# 5V power supply for multiple devices distributed in space

In a domotics installation I will have several devices, Arduino's by example, that typically powers with 5V/1A. These devices are distributed in the space, up to tens of meters between them.

The obvious solution to a continuous power of these devices is use a adapter 230 AC/5 DC before each device. However, I like to reduce number of elements.

A single shared 5V line doesn't seems a good idea, too much voltage fall due to wires impedance that will made them unusable and inefficient. Thus, I'm thinking in two possibilities:

1. A common 12v line, with DC-DC converters before each device.

2. Instead of distribute DC current, use a common line of AC current, around 5.5Vrms AC, that is converted to DC before each devices using a diode bridge. However, voltages in the common line near to target ones are easy to fail due to wire resistance.

3. As combination of the previous two, a common line of 12Vrms AC that is converted to DC and reduced to 5V before each device.

Knows someone which is/are the usual solutions to this subject, and the facts to be taken into account ?

• Have you considered PoE (power over Ethernet)? Even if you don’t actually use/need Ethernet, you can use standard switches, injectors, splitters and cables. Oct 22 '21 at 11:52
• Tenths of meters or tens of meters? What is the actual current draw, do they really use 1A each? Oct 22 '21 at 13:27
• @user253751: tens, fixed. We can assume each device using from 200mA to 1A. Oct 22 '21 at 14:46
• @jcaron: The possible problem for PoE is that PoE is around 50V on the line. That means a final conversion from 50V to 5V on each device, that is bigger that valid input for most lineal or switched DC-DC converters. Oct 22 '21 at 14:53

Due to voltage drop in wires it is a good idea to use a voltage regulator in each device.

I'm going to do something similar: I will distribute 5V, and have 3V3 local LDOs because everything runs at 3V3. If you absolutely need 5V you could distribute 6V and use local 5V LDOs.

Distributing AC requires rectifiers and large capacitors in each module, which increases bulk and cost.

If you use 5V, distributing 12V instead of 6V pretty much mandates switching converters, which increases cost and EMI. 12V would only be justified if you need high power for lighting or actuators, and in this case 24V is better anyway.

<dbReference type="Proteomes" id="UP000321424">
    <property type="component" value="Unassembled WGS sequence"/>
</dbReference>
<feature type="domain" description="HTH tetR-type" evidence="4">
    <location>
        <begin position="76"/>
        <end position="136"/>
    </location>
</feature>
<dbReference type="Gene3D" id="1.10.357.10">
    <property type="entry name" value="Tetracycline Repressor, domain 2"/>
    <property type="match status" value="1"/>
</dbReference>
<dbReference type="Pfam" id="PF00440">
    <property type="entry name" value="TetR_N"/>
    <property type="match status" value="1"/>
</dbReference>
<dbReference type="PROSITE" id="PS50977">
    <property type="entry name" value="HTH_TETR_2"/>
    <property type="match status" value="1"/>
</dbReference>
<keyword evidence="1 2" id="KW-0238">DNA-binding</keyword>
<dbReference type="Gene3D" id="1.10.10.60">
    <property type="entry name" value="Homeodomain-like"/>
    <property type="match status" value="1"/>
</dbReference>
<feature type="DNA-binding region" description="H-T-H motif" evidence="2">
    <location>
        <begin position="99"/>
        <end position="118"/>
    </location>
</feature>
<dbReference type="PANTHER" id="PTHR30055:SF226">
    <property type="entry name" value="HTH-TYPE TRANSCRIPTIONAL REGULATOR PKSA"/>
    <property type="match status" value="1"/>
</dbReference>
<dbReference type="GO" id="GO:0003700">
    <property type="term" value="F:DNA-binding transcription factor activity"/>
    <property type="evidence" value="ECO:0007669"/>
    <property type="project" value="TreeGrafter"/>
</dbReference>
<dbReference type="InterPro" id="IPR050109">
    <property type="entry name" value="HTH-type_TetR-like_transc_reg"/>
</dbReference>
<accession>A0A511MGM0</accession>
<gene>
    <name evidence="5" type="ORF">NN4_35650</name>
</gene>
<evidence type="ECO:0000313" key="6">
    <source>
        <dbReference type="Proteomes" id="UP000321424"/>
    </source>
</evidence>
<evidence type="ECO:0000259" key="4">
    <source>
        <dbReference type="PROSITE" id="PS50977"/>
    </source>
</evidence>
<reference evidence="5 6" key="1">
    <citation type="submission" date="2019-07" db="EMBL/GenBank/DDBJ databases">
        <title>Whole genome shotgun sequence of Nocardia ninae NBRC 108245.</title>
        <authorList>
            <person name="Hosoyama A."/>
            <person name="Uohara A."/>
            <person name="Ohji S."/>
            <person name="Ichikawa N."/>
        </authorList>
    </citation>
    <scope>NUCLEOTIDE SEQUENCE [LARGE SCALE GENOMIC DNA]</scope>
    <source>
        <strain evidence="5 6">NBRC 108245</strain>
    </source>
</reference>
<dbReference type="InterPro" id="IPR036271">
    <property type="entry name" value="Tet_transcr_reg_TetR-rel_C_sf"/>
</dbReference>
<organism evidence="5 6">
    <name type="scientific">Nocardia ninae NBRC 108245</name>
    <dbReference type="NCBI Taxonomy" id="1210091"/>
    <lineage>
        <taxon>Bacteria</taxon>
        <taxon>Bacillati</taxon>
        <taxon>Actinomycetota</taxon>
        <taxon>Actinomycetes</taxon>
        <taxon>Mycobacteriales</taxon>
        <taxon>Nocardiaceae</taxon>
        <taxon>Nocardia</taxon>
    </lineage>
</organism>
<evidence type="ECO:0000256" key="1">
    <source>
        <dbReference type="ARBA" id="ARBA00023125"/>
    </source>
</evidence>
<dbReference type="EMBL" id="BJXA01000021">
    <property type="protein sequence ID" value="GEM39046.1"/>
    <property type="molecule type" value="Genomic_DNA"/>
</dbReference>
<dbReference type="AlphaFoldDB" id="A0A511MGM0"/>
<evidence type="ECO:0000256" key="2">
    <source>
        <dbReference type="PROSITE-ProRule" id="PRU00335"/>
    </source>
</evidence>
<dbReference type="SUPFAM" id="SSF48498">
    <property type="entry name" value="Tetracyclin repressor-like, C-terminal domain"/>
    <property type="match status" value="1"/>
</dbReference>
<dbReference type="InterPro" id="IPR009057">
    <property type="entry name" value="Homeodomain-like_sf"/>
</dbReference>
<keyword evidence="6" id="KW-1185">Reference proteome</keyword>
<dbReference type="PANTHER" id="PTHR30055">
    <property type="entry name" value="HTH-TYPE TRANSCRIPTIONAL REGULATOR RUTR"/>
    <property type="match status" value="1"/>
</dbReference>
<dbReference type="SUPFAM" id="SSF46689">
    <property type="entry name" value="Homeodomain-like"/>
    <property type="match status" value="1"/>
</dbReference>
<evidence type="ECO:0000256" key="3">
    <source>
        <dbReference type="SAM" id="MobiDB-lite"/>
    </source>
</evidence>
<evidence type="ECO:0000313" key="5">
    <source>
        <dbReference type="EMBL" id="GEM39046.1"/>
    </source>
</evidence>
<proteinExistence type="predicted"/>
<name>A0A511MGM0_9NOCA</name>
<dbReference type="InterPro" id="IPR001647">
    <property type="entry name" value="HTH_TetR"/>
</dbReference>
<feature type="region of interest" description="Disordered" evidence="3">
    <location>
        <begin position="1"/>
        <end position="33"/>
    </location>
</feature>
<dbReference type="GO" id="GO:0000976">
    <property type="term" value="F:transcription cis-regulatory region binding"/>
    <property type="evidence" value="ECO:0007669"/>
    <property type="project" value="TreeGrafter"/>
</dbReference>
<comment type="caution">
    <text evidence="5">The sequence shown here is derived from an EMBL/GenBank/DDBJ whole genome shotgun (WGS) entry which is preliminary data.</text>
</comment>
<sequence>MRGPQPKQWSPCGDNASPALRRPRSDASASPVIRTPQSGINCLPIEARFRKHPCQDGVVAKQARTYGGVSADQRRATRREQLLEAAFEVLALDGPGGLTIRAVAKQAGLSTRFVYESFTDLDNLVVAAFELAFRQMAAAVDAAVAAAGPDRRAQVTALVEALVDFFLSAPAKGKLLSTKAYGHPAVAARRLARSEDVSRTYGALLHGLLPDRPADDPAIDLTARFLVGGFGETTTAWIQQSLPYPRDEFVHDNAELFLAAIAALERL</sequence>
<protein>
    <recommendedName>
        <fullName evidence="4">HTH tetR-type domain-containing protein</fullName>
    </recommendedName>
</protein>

If you have a large number of devices it becomes important to optimize power consumption. Besides using sleep modes, that means selecting boards and modules that have LDOs (not high dropout regulators) and low idle power, which especially means to avoid LM317 variants with 10mA idle current.

So basically, there are two scenarios:

1. You have low power devices like arduinos, which require a couple tens of mA current. Since most of the interesting peripherals for these either require 3V3 and don't work on 5V, or work both on 3V3 and 5V, then the easiest solution is to distribute 5V and run the arduinos on 3V3 with local cheap LDOs.

2. There are high power devices using more than a couple hundred milliamps at 5V like a large backlit display, or some actuators, or LED lights, etc. In this case the loads will decide the voltage and wire gauge, for example 24V for LED strips. 5V loads can be powered by local buck regulators, for exemple these cheap ones at 2-2.50€ each would do the trick nicely. If there is no load that requires a specific voltage (like a 24V LED strip) then a recycled 19V laptop power supply from the junk bin would be a good option too.

under no circumstances should you use the counterfeit "LM2596" modules.

• 5V common line to power 3.3V devices gives you a margin of around 1.5V. Power 5 devices of 1A is 5A total, with a line AWS20 of 33ohms/1000m means a maximum length of 1.5/(5*0.033) = 9 meters maximum length. Oct 22 '21 at 9:57
• @pasabaporaqui Yes, I said if you need high power (like 1A) then you should be using 24V and point-of-load buck converters. For a bunch of devices that will use a couple tens of mA, like arduino, microcontrollers... or sensors that will use a couple mA or less... 5V down to 3V3 is more economical. Oct 22 '21 at 12:17
• 'under no circumstances should you use the counterfeit "LM2596" modules.' : could you clarify ? Oct 22 '21 at 19:17
• Check this answer and the links inside ; i've tested a few of these and they are definitely not LM2596, also they use super low quality capacitors that will die quickly, output ripple is huge, etc. Oct 22 '21 at 19:22

The definitive answer to this question depends on more parameters than what you specified. For example, if you can accomodate wiring your modules with 10AWG cable (5mm²), distributing 5V DC could be acceptable: for a 10m x2 (supply and ground) wire, at 1A, that will amount to 0.12V of drop, which probably won't be a problem. (voltage drop can be easily calculated: there are even some online calculators for this: e.g. https://bluerobotics.com/learn/voltage-drop-calculator)